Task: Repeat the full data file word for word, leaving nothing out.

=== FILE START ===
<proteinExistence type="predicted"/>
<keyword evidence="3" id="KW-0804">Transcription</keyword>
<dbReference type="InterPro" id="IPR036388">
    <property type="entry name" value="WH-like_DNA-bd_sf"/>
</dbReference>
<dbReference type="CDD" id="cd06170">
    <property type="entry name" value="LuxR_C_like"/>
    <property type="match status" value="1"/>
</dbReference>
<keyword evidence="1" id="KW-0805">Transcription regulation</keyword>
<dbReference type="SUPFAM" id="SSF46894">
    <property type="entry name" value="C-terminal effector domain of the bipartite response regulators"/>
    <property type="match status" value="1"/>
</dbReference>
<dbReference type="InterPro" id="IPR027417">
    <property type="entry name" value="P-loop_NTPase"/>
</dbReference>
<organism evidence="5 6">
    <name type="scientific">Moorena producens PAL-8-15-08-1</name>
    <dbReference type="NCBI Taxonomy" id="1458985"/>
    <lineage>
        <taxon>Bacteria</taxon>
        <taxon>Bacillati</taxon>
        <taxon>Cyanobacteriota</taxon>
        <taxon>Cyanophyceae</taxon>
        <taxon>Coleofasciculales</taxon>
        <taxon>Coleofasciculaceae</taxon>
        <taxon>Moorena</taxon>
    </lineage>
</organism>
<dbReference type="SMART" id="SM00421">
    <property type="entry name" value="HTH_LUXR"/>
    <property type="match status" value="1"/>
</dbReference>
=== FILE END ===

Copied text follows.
<proteinExistence type="predicted"/>
<keyword evidence="3" id="KW-0804">Transcription</keyword>
<dbReference type="InterPro" id="IPR036388">
    <property type="entry name" value="WH-like_DNA-bd_sf"/>
</dbReference>
<dbReference type="CDD" id="cd06170">
    <property type="entry name" value="LuxR_C_like"/>
    <property type="match status" value="1"/>
</dbReference>
<keyword evidence="1" id="KW-0805">Transcription regulation</keyword>
<dbReference type="SUPFAM" id="SSF46894">
    <property type="entry name" value="C-terminal effector domain of the bipartite response regulators"/>
    <property type="match status" value="1"/>
</dbReference>
<dbReference type="InterPro" id="IPR027417">
    <property type="entry name" value="P-loop_NTPase"/>
</dbReference>
<organism evidence="5 6">
    <name type="scientific">Moorena producens PAL-8-15-08-1</name>
    <dbReference type="NCBI Taxonomy" id="1458985"/>
    <lineage>
        <taxon>Bacteria</taxon>
        <taxon>Bacillati</taxon>
        <taxon>Cyanobacteriota</taxon>
        <taxon>Cyanophyceae</taxon>
        <taxon>Coleofasciculales</taxon>
        <taxon>Coleofasciculaceae</taxon>
        <taxon>Moorena</taxon>
    </lineage>
</organism>
<dbReference type="SMART" id="SM00421">
    <property type="entry name" value="HTH_LUXR"/>
    <property type="match status" value="1"/>
</dbReference>